General Masters Advice after Bachelor's Degree in Physics

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  • #1
Hopy
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I am in the second year of my Physics B.Sc and will soon have to make the decision how to continue from there. My grades are generally good, and I certainly want to continue my education, specifically a Masters. My goal is to be employed in industry, where I would strongly prefer actually working on technology.
I do realize that a lot of Physics Majors end up working far from their studied field if they do go into industry since what you learn in a physics degree generally doesn't have enough application for you to be chosen over engineers for instance.
Now some universities in my country offer these kind of interdisciplinary degrees such as Engineering Physics, Technical Physics, Biophysics, etc.

My question is how degrees such as these are perceived on the job market, and whether they would give me a better chance at landing an industry job than a regular physics degree.
I have also found out that, assuming I take some additional coursework, it is possible for me to follow up my bachelors with a masters in Electrical Engineering. How would this option compare in terms of employability?
 

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  • #3
CrysPhys
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OP: If you want proper advice, you need to disclose what country you are in now. Do you plan to continue your education in the same country? Do you plan eventually to seek employment in the same country?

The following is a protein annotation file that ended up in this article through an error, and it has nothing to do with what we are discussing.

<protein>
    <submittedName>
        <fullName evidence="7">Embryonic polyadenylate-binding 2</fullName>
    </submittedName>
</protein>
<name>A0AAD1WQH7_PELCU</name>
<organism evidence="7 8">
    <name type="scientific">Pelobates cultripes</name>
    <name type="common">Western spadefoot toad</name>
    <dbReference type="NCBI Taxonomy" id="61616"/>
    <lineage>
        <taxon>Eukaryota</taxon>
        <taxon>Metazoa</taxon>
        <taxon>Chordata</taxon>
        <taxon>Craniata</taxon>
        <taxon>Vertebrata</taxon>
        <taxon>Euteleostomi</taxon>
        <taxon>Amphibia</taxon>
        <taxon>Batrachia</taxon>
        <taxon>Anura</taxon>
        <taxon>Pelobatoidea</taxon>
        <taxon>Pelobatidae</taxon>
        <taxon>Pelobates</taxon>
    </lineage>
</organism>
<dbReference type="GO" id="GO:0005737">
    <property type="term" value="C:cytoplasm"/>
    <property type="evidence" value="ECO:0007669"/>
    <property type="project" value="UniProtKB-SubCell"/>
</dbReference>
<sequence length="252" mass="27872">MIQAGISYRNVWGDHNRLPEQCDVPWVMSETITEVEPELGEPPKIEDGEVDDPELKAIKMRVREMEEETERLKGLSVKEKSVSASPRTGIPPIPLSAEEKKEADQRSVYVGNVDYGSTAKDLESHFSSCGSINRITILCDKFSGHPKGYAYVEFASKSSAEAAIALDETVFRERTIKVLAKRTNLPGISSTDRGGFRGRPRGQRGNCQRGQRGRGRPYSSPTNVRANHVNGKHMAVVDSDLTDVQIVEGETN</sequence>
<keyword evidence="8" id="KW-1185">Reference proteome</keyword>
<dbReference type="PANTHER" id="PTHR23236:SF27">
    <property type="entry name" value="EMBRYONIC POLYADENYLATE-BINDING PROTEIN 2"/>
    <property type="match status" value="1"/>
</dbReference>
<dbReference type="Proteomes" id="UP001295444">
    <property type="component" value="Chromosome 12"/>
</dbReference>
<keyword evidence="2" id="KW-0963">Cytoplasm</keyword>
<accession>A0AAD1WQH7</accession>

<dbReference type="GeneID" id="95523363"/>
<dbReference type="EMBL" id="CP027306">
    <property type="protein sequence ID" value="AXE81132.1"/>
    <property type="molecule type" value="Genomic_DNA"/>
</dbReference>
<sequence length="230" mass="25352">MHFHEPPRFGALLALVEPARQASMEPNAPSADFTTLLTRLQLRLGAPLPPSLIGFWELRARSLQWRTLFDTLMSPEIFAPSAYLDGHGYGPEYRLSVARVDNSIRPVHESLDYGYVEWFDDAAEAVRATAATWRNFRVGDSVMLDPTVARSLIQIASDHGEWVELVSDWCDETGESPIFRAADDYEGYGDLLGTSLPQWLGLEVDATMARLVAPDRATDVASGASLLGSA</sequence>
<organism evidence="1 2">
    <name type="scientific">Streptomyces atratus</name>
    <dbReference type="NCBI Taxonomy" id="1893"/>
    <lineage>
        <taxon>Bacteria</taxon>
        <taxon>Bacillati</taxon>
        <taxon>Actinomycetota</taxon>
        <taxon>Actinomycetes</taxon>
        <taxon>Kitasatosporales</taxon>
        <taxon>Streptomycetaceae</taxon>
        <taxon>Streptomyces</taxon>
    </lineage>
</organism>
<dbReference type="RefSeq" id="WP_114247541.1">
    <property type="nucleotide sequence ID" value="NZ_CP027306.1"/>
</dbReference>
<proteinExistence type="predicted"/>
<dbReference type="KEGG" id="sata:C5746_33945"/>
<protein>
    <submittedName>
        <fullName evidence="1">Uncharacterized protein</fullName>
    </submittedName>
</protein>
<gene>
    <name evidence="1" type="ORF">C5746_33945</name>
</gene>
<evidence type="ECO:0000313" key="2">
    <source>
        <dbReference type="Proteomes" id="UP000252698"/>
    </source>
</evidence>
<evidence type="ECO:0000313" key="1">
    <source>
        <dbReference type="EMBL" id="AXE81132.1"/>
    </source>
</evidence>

• #4
gmax137
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My question is how degrees such as these are perceived on the job market, and whether they would give me a better chance at landing an industry job than a regular physics degree.
I think it depends on what type of work you want to do, or what type of "industry" job you're after. And I know, you may not know that now, yourself (most people do not).

I worked with several people who had physics bachelor's and then Engineering Physics masters. They were all competent and well-respected. But I think if you have some traditional engineering job in mind, it would be better to stick to the well known disciplines. Examples: if you're interested in heat transfer and thermo problems then stick to mechanical or chemical engineering; if you want to design airplane wings, stick to aerodynamics. It is not that an "engineering physicist" couldn't do a fine job at these, it is more a case of conforming to the stereotypes to make landing the job easier. OTOH, if you're interested in more fringe areas, or in working for smaller companies, then something like engineering physics might be what they're looking for.
A finance or especially actuarial science Masters has excellent job prospects,
Don't skip over this idea - I have a friend (math major) who then went to dental school and practiced dentistry for many years; he later got his actuary license (I'm not sure what it is called, but you need it to do that work). He's been happy doing that for a while now.
 
  • #5
Hopy
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OP: If you want proper advice, you need to disclose what country you are in now. Do you plan to continue your education in the same country? Do you plan eventually to seek employment in the same country?
As for my country, I live in Germany and am planning to stay here for the remainder of my academic career. As for actual work, I'd be more flexible.


Also, I do realize that the job prospects, as well as the jobs themselves, can actually be quite nice for fields that aren't directly tech-related, but I do have a particular interest in working on technology. I wouldn't hate going the actuarial or financial route for instance, but I am certainly more passionate about technology.

As for more "traditional" jobs and traditional engineering degrees, I don't know if I could see myself doing mechanical or chemical engineering for instance, and I'm not sure if I'd be allowed to either, but I have found out that Electrical Engineering is a possibility here after having finished a Bachelor's in Physics, and it is also definitely the type of traditional engineering degree that interests me the most. How would the prospects of an Ms in EE compare to Engineering Physics?
 

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